All set for ICC Women’s World Cup

The ICC Women’s World Cup 2013 brings an array of top stars who have dominated the 50-over format by their sheer consistency. In recent times a handful of them have proved to be game-changers with blistering knocks and clever bowling.

The 10th edition of the competition will be inaugurated here on Thursday with a Group A day/night match between India and the West Indies at the Brabourne Stadium.

This is the third time India has been awarded the eight-team event and a number of new players have come into the spotlight after India last played host in 1997.

England’s Charlotte Edwards is set to play her fifth World Cup and Sarah Taylor, India’s Mithali Raj and Jhulan Goswami, Australia’s Jodie Fields, Alex Blackwell and Lisa Sthalekar and New Zealand’s Sara McGlashan have shown the commitment and made the game popular among women.

Sarah is in the news for a potential opening with the Sussex second XI and the gifted wicketkeeper-batswoman is all set to storm the male bastion.

Seasoned campaigners

Apart from the established and seasoned campaigners the followers of women’s cricket can also look forward to some bright cricket from Australia’s Meg Lanning and the West Indies’ Stafanie Taylor and Anisa Mohammad.

The 20-year-old Singapore-born Lanning created an Australian record recently in the Rose Bowl LOI series played at Sydney against New Zealand. She scored the fastest 50 (23 balls) and 100 (45 balls) before being dismissed for a 50-ball 103 with 18 fours and three sixes. Meg had made 87 off 71 balls and 72 off 53 in the previous two games.

The 21-year-old Jamaican Stafanie was declared ICC women’s ODI cricketer last year. She scored 325 runs with a century and three half-centuries in the World Cup qualifier at Dhaka in November 2011. Trinidadian off-spinner Anisa Mohammad captured 19 wickets at 6.36 in the same tournament.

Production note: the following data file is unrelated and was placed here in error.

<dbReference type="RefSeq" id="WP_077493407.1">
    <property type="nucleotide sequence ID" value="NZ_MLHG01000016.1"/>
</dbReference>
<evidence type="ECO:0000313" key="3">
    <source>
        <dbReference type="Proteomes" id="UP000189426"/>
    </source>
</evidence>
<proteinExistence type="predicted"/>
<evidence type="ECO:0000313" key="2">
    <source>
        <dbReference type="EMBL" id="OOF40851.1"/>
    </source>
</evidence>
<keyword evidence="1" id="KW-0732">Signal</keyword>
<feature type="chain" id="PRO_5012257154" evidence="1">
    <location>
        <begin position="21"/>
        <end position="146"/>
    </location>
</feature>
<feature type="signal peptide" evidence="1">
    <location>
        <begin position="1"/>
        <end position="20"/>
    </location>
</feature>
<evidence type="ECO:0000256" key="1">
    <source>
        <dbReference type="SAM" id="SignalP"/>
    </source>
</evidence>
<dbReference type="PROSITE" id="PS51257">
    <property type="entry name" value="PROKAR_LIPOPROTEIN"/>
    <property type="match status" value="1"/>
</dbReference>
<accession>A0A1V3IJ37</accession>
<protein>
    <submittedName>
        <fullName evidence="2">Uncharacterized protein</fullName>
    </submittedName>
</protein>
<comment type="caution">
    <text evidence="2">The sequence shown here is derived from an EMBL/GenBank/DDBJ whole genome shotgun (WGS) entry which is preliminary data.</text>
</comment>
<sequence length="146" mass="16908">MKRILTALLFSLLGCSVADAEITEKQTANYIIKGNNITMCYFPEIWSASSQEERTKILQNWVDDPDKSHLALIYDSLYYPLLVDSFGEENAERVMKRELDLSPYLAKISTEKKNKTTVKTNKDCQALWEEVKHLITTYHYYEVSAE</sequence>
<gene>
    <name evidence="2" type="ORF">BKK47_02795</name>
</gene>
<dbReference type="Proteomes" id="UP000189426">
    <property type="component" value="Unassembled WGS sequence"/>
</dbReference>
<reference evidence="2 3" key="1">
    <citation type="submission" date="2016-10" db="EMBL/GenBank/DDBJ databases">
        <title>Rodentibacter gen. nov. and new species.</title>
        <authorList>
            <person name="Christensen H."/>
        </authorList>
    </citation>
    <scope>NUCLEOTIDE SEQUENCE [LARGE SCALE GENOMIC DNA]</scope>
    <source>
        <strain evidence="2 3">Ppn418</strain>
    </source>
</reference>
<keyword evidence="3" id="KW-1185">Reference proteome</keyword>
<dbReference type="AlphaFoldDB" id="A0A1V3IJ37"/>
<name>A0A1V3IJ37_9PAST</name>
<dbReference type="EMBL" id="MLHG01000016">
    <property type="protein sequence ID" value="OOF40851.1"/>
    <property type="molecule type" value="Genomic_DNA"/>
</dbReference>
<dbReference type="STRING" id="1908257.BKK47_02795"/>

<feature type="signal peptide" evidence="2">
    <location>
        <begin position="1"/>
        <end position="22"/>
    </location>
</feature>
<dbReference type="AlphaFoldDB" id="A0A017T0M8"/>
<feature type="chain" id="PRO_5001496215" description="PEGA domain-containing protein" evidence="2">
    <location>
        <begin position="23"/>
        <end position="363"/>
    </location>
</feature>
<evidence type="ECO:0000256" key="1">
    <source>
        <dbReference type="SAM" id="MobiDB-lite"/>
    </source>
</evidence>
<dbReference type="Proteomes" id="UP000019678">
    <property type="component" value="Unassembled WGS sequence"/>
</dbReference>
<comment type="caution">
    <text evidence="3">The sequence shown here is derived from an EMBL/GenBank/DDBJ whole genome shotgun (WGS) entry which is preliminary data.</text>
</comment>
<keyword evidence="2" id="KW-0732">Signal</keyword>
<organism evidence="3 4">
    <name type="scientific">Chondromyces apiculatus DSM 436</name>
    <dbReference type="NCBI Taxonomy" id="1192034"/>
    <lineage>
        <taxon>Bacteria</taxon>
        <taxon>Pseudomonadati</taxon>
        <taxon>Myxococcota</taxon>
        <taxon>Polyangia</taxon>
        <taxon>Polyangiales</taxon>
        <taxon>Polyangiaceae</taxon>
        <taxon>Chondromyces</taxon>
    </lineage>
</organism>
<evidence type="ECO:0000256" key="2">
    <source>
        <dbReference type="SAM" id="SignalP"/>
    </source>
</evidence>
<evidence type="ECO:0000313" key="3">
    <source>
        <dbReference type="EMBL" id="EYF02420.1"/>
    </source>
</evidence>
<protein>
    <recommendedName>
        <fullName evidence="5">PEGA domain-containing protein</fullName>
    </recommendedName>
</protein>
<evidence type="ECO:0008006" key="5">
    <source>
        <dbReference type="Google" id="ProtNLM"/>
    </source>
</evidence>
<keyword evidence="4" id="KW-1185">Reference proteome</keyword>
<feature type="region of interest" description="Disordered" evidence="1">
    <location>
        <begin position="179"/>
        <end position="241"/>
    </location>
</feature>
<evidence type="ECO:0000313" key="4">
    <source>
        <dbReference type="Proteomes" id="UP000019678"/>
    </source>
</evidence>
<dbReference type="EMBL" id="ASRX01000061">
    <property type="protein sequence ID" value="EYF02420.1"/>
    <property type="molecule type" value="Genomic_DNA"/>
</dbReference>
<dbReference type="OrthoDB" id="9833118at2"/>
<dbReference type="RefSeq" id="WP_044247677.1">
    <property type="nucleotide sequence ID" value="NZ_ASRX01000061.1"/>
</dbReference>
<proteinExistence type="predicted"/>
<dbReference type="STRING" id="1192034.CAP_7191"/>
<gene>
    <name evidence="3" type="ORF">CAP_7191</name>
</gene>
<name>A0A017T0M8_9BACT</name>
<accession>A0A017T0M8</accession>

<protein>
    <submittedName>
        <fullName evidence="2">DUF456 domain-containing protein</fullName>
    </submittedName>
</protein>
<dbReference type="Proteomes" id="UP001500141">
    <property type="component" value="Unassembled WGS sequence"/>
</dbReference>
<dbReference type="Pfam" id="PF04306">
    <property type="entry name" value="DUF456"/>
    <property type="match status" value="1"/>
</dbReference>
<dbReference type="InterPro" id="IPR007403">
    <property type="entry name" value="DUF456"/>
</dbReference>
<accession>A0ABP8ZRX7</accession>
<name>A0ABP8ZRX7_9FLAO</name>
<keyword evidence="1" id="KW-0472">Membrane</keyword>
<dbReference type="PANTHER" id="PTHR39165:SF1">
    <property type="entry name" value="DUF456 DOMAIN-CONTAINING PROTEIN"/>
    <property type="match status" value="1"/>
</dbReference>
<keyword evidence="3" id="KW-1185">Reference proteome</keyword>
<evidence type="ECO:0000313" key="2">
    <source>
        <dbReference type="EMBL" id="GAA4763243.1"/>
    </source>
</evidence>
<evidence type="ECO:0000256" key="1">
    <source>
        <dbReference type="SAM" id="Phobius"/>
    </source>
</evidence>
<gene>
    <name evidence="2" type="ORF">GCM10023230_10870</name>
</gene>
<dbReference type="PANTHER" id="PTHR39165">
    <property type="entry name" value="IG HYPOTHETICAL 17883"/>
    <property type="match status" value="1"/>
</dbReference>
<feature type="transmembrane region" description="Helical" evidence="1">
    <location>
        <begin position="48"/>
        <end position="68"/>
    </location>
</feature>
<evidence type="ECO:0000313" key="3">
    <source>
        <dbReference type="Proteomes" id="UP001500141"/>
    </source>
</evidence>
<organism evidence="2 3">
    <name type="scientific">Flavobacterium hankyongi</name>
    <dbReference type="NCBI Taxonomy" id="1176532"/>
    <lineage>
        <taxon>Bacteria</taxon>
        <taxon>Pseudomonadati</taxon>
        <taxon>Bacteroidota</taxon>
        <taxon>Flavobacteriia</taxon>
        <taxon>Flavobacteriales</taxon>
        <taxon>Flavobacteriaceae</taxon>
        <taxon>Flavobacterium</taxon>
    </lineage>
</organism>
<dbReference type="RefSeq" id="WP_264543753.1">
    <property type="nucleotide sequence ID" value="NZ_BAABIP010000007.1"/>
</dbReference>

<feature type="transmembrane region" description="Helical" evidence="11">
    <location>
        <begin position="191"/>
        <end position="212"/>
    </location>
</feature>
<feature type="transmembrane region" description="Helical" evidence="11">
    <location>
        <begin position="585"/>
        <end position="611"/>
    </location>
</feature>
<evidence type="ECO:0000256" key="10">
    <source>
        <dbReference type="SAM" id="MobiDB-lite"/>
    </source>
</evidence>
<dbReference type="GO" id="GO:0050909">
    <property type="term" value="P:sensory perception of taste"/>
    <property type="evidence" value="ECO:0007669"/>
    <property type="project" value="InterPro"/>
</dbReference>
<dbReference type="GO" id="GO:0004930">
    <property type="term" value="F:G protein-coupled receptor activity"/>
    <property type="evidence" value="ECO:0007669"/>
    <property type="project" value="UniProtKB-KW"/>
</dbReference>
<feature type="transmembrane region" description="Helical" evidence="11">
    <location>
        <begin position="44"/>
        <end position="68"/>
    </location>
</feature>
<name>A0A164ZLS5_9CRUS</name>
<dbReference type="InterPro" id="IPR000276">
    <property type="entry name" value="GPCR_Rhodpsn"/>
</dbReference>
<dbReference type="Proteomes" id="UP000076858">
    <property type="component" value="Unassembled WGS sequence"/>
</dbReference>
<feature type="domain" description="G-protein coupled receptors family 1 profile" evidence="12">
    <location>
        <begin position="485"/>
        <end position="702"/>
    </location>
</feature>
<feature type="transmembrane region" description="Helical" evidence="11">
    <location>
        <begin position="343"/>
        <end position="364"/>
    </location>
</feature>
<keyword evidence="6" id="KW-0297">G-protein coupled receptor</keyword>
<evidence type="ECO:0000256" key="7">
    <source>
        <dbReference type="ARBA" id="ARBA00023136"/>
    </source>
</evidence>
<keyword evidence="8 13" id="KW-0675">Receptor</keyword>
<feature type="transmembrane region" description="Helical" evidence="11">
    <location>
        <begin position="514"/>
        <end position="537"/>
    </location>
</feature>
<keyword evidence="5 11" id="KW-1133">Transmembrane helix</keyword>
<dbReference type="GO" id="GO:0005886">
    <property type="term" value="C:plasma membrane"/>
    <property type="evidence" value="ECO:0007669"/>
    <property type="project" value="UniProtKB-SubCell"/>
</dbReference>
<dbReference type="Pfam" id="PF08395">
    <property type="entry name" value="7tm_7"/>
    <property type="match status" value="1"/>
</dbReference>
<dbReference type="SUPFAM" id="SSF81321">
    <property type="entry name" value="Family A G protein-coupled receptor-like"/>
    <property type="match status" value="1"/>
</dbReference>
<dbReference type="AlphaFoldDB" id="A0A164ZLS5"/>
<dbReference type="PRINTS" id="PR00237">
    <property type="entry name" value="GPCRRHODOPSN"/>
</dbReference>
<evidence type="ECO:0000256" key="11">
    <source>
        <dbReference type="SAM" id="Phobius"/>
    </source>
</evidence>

Stafanie and Anisa also played their part in the West Indies’ 2-1 win over India at St. Kitts in March 2012. More recently Stafanie was the top scorer (178 runs) in the five-match, drawn 2-2 one-day series against South Africa. She also took eight wickets.

India finished runner-up to Australia in the 2005 event held in South Africa and that has been its best in 40 years.

The home team will lean heavily on captain Mithali (141 matches, 4490 runs at 48.27) and medium-pacer Jhulan Goswami (126 matches, 145 wkts at 21.87).

India beat New Zealand in a warm-up game, but was thrashed by Australia. It has to win one match to enter the super six stage.

The 2009 winner England, West Indies and Sri Lanka are in its group. After winning the first two matches against England at Lord’s and Taunton last year, India lost the last three matches at Taunton, Truro and Wormsley. England has not won an ODI series in India, though.

Five-time winner Australia is in Group B with New Zealand, Pakistan and South Africa. Australia will take on Pakistan at the Barabati Stadium, Cuttack on February 1 and New Zealand will play South Africa at the DRIEMS ground.

Threats by Shiv Sena that it would not allow matches featuring Pakistan in the city compelled the ICC to shift the Group B league matches to Cuttack.

The 2009 semifinalist England, New Zealand, Australia and India were given direct entries, while West Indies, South Africa, Sri Lanka and Pakistan came through a qualifier competition held in Bangladesh in November 2011. Australia won the competition held in India in 1978 and 1997.

Group A: England, India, West Indies, Sri Lanka. Group B: Australia, New Zealand, Pakistan, South Africa.

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Printable version | Jul 26, 2021 6:32:13 AM |

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